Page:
While more and more brands and consumers make their way to social media platforms, platforms are becoming more and more saturated, creating an ever-escalating fight to stand out in feeds.
From celebrities and influencers to family and friends, brands in a constant effort, trying to rise above the competition.
And it doesn’t help with the rules constantly changing.
Social networking platforms frequently tweak their algorithms to help determine what surfaces in users’ feeds.
Facebook – earlier this year the platform began promoting “meaningful interactions” – a phrase many brands are still trying to understand.
Snapchat – late last year, the app rolled out an entirely new redesign to more clearly distinguish content produced by advertisers and ordinary users.
And then last week, Mark Zuckerberg went to Capitol Hill for two days to be intensely questioned by lawmakers about the dangers of providing third parties too much access to the social network’s members.
So where does this all leave the fashion industry?
Currently, Instagram acts as the go-to platform for the world of fashion.
And according to a 2017 report by Exane BNP Paribas, it makes for about 50 percent of brand postings.
And with that in mind, it seems that companies are now ditching the broad social media strategy approach and opting for more tailored campaigns, utilizing specific platforms.
So, if a company wanted to focus in on Instagram, they would opt to produce visually stimulating images for their feed while also creating and documenting moments via Instagram Stories or Snapchat.
The founder of Tatcha, Victoria Tsai, tells BoF that people tend to read more on Facebook, so the beauty brand tends to post more product news as well as links to blog posts there.
Twitter seemed to be used to address customer complaints while Instagram is used to display photos of products, which often prompt questions from the community.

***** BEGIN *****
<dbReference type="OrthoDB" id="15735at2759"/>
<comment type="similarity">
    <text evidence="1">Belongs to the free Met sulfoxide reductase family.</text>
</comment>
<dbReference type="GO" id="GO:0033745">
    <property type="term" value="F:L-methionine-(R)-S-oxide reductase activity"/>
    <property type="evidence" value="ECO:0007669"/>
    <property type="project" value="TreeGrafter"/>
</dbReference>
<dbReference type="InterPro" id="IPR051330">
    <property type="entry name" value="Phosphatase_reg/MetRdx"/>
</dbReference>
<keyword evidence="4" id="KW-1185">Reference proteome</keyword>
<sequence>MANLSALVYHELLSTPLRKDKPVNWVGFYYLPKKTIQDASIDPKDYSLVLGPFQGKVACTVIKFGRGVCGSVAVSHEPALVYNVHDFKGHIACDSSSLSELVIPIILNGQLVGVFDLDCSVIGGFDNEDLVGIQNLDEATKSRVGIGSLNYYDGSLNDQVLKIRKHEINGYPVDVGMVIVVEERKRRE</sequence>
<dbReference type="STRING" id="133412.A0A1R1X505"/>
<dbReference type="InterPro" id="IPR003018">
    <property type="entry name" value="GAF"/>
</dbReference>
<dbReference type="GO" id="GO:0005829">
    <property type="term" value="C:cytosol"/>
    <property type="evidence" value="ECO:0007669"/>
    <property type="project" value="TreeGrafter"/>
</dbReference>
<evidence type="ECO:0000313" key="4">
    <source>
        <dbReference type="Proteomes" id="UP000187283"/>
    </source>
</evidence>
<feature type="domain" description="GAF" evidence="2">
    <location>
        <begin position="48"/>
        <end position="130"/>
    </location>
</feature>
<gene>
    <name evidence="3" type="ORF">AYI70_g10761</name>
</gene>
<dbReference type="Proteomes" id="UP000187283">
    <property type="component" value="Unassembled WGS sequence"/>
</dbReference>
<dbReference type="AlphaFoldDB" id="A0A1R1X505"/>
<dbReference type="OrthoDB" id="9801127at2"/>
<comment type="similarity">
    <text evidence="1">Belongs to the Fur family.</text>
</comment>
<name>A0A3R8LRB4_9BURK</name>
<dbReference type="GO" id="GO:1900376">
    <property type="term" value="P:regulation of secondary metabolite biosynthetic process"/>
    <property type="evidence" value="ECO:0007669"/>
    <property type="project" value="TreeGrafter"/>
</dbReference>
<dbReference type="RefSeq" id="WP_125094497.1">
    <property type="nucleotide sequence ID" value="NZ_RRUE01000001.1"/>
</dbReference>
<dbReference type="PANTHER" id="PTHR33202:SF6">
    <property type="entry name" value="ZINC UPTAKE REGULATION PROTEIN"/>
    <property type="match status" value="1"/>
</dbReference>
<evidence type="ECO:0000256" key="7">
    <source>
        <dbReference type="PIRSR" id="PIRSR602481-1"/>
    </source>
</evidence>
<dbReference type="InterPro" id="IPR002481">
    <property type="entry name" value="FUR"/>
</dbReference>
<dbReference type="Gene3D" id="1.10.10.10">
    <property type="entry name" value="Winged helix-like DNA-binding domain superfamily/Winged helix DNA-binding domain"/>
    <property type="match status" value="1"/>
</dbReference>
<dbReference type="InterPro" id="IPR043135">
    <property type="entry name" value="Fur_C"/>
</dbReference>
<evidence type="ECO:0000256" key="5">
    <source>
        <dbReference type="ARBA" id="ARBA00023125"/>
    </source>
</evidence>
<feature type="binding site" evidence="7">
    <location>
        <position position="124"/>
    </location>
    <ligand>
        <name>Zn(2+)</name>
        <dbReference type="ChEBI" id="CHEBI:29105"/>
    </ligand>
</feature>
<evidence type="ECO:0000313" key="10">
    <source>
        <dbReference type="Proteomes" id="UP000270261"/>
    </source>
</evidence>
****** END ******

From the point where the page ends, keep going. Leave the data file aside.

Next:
Tsai mentions that the beauty brand has two social media managers, but notes that she treats Snapchat as her own “open inbox,” where she can respond personally to customers’ stories and questions.
The luxury label is known to produce a steady stream of campaigns tailored to different social media platforms, for example:
#GucciGram – a campaign for Instagram in which the brand asked illustrators to create images which repurposed Gucci motifs.
#24HourAce – a campaign for Snapchat where the brand invited a series of artists to shoot videos inspired by the Ace sneaker, for 24 hours on the Gucci channel.
The one thing many brands have a tendency of doing is approaching both digital marketing the same way they approach print advertising, with the same goal in mind of getting as many people as possible to view their content.
But when it comes to social media, active engagement is what matters, meaning, getting your audience to talk back is what’s most important.
Tatcha’s Tsai says:
“[It’s] an opportunity to build deeper relationships.”
“We consider social media a place for education and taking care of our clients. Although we regularly share content, a lot of the action happens in comments and through direct messages.”
Many brands have ramped up interactions with influencers.
According to a Launchmetrics study, of 600 fashion industry professionals surveyed, in 2017, about 78 percent of brands implemented influencer marketing campaigns, up from 65 percent from the previous year.
So the question today really isn’t whether or not a brand should consider working with influencers but how they should work with influencers.
The goal is to maintain a relationship with social media power users — big and small — to steer a conversation about a brand that might be happening anyway.
“If you don’t have a relationship, then you don’t have any participation or any voice in the conversation, so you don’t have any ability to shape the conversation.”
Get Customers To Create Your Content
Brands can increase their visibility by encouraging fans to create content.
For example, beauty companies like Anastasia Beverly Hills, Huda Beauty and Fenty Beauty are known to repost content created by fans.
This now creates some form of encouragement/incentive for people to create content about a given brand, as they know there is a good chance that their photos could be reposted for potentially millions to see.
Collaborating directly with fans and influencers is another way to leverage social media communities on platforms like Instagram and Facebook.